In these recent days that have felt somewhat like groundhog to me, I lost track of what I’m grateful for in this year. There have been many transformational aspects about this year for me, but one of the big ones is the practice that brought this message to me today in the first place, which is meditation.

Meditation is not something that I was able to stick to prior to this year. I hadn’t experienced meditation in a way that created an intrinsic motivation in me to do it because of a desire to do it. It felt more like an obligation or a should.

This year, stars aligned, and I had experiences (that maybe I’ll share at a later point), which helped me experience the power and magic of meditation. This has resulted in a daily practice that has stabilized me through this year. For this transformation in my life, I have an abundance of gratitude.

How to begin a gratitude practice

Let gratitude be the pillow upon which you kneel to say your nightly prayer. And let faith be the bridge you build to overcome evil and welcome good.

Maya angelou

Once you begin to find things in your life you are grateful for, it becomes easy for you to recognize a plethora of other things to add to the list. I mentioned meditation above, but my list is long.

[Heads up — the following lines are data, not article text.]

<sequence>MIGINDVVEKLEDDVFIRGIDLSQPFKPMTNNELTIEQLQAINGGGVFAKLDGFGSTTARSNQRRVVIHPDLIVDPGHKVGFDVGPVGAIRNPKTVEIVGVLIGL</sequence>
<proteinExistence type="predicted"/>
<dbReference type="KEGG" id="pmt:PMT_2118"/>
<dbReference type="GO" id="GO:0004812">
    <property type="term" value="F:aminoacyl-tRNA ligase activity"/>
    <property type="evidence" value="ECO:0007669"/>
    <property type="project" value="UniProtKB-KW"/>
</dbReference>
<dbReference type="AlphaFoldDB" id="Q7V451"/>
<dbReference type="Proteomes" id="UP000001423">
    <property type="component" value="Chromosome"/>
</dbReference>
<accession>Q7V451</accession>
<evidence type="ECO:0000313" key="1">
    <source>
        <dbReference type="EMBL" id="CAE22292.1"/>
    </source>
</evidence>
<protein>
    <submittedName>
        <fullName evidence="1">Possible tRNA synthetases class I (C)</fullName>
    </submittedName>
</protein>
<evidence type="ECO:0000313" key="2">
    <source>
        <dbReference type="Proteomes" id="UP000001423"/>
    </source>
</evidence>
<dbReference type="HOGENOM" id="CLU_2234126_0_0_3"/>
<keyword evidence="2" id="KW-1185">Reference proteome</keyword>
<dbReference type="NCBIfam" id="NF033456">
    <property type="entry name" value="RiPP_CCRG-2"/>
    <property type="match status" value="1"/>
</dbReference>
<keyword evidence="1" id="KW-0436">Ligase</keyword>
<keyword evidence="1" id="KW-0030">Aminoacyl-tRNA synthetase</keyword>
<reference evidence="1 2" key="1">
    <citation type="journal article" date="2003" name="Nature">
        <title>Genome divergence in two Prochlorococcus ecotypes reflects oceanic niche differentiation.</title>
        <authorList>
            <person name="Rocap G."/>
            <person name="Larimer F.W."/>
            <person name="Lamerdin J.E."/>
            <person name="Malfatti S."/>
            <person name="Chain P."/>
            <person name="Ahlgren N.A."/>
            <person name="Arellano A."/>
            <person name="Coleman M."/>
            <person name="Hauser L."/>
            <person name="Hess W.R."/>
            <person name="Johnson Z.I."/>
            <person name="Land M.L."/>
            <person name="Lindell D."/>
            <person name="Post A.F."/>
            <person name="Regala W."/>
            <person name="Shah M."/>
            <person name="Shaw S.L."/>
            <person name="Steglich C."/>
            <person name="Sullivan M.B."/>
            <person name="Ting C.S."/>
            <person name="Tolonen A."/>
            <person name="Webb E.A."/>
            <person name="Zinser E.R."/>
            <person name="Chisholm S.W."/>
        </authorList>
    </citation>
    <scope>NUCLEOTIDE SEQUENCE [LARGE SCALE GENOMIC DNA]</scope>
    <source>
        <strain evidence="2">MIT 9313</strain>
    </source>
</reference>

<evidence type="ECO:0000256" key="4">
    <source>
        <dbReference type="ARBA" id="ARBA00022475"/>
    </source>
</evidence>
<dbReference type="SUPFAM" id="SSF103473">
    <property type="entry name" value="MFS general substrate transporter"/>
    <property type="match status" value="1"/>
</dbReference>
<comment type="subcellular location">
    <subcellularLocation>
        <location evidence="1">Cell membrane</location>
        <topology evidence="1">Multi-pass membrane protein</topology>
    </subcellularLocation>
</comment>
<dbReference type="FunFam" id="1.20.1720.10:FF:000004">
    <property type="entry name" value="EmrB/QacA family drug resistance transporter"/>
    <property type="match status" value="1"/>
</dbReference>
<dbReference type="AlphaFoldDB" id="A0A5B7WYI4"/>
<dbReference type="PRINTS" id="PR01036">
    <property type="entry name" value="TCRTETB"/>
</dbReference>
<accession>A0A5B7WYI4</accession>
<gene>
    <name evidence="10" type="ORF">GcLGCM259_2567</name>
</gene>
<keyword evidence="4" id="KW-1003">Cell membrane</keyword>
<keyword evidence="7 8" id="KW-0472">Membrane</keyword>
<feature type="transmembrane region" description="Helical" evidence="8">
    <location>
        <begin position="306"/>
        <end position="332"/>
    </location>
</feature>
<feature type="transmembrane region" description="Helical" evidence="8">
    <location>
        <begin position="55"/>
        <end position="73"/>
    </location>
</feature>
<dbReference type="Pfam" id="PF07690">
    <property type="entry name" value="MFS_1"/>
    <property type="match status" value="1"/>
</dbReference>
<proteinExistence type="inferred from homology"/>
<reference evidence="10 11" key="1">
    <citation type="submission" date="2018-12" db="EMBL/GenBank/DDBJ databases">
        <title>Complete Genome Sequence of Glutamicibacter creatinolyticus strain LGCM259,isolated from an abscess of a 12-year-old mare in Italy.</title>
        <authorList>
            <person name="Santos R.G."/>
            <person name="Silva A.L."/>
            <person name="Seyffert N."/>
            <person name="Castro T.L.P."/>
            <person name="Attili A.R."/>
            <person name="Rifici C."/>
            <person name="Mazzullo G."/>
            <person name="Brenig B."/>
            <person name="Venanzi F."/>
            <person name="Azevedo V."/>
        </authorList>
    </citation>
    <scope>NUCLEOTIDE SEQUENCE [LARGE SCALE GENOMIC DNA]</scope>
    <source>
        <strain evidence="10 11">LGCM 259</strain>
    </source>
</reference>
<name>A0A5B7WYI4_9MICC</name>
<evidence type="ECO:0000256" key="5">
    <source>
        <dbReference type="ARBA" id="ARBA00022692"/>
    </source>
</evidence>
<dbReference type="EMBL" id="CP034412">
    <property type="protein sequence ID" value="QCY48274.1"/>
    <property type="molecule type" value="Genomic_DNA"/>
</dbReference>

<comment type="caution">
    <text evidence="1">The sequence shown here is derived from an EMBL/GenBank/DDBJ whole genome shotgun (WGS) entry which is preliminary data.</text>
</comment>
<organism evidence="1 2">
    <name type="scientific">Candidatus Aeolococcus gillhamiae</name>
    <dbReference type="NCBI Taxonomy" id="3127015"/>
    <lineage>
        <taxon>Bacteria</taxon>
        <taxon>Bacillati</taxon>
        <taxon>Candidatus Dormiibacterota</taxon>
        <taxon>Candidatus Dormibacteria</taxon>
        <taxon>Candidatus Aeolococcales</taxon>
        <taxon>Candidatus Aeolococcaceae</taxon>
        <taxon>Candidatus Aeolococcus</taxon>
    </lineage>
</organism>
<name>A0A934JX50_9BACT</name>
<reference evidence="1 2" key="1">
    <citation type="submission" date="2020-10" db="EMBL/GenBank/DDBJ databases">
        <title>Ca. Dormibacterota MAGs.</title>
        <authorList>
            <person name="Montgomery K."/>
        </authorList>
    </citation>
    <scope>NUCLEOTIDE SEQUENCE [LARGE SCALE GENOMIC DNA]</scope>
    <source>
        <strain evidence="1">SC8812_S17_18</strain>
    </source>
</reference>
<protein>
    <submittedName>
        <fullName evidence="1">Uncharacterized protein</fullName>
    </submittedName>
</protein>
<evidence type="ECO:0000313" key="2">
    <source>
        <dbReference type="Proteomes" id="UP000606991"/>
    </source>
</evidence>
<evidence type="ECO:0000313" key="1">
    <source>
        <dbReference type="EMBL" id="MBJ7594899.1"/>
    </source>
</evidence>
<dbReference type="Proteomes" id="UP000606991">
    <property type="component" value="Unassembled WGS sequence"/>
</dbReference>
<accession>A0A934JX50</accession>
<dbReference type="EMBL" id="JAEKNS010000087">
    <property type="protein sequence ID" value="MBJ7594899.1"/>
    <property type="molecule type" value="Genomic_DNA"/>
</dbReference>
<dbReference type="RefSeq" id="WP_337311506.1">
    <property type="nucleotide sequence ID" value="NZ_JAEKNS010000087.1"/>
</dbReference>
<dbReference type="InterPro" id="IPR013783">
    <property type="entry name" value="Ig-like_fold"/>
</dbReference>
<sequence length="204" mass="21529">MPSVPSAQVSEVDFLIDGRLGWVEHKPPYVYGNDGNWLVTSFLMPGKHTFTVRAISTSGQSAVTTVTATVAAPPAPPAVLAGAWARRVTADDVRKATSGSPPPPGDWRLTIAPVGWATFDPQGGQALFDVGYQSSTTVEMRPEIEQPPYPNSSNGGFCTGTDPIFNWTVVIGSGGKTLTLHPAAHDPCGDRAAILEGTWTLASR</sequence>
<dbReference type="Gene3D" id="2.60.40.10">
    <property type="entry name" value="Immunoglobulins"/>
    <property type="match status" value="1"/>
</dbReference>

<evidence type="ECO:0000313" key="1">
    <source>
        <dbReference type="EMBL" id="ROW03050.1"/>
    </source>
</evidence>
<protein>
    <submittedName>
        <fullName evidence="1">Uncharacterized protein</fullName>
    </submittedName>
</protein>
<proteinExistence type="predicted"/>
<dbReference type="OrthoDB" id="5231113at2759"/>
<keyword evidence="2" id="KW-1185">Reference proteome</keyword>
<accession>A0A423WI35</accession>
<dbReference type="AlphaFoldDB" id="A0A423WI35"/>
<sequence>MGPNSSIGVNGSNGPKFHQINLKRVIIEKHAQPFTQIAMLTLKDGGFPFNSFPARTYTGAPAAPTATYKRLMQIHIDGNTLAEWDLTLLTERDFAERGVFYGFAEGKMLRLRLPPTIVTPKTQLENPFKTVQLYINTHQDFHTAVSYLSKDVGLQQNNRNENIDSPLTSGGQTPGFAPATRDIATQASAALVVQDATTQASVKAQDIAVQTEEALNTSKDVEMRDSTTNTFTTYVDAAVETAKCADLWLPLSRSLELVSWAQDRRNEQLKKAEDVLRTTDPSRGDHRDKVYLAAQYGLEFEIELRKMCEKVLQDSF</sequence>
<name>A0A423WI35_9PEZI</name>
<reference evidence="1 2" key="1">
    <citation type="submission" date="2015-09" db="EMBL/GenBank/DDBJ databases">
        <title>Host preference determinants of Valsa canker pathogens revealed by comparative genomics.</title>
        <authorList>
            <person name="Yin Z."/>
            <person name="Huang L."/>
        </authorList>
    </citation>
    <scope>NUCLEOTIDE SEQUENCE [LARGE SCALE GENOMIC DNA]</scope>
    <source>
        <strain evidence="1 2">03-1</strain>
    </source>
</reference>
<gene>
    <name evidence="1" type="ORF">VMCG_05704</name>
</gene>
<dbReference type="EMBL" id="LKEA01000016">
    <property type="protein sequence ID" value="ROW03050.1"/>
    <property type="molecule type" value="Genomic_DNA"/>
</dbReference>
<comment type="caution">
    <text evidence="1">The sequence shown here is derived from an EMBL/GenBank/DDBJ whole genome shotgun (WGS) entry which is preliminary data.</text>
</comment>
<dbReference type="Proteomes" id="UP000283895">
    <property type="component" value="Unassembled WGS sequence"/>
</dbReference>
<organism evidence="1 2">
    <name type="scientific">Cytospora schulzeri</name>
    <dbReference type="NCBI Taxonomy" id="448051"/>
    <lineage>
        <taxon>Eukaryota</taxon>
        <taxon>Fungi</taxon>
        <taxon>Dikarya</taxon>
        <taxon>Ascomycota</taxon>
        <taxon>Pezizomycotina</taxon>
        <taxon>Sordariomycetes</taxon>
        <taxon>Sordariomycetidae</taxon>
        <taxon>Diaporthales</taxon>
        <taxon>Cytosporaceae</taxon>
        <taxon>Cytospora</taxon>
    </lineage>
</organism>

That’s essentially what a gratitude practice is. It’s bringing awareness to your mind and heart how much you truly have going for you in your life. Even if you’re in, what you consider, a bad place, you become aware of what abundance truly exists in your life.

When you get into this state, the unfavorable stuff loses its power over your emotions, and you begin to see that our perceptions really do create how we experience life.

If you’re new to practicing gratitude, there are many ways you can go about doing so. However, one way is to begin a daily practice where you journal a list of things you are grateful for. It could be 5, 10, or 100 things. Or, you could set a timer for 5 or 10 minutes and see what spills out of you during that time. It could be first thing in the morning or before you go to sleep.

The practice acts like a muscle to change your perceived experience over time. The more you do it, the more you find this outlook of gratitude to permeate your daily experience.

I’ve found that gratitude allows me to appreciate the simplicity of life and diminishes any yearning for my life to be different than it is in this current moment.

What do you think? Have you experienced a shift by consciously practicing gratitude? Do you feel that you could shift your experience of this year by acknowledging what in your life you are grateful for?

Amanda Richardson-Meyer

Guiding you to create your path whether in life or business. Life path and relocation guidance. Website creation for soul-led entrepreneurs.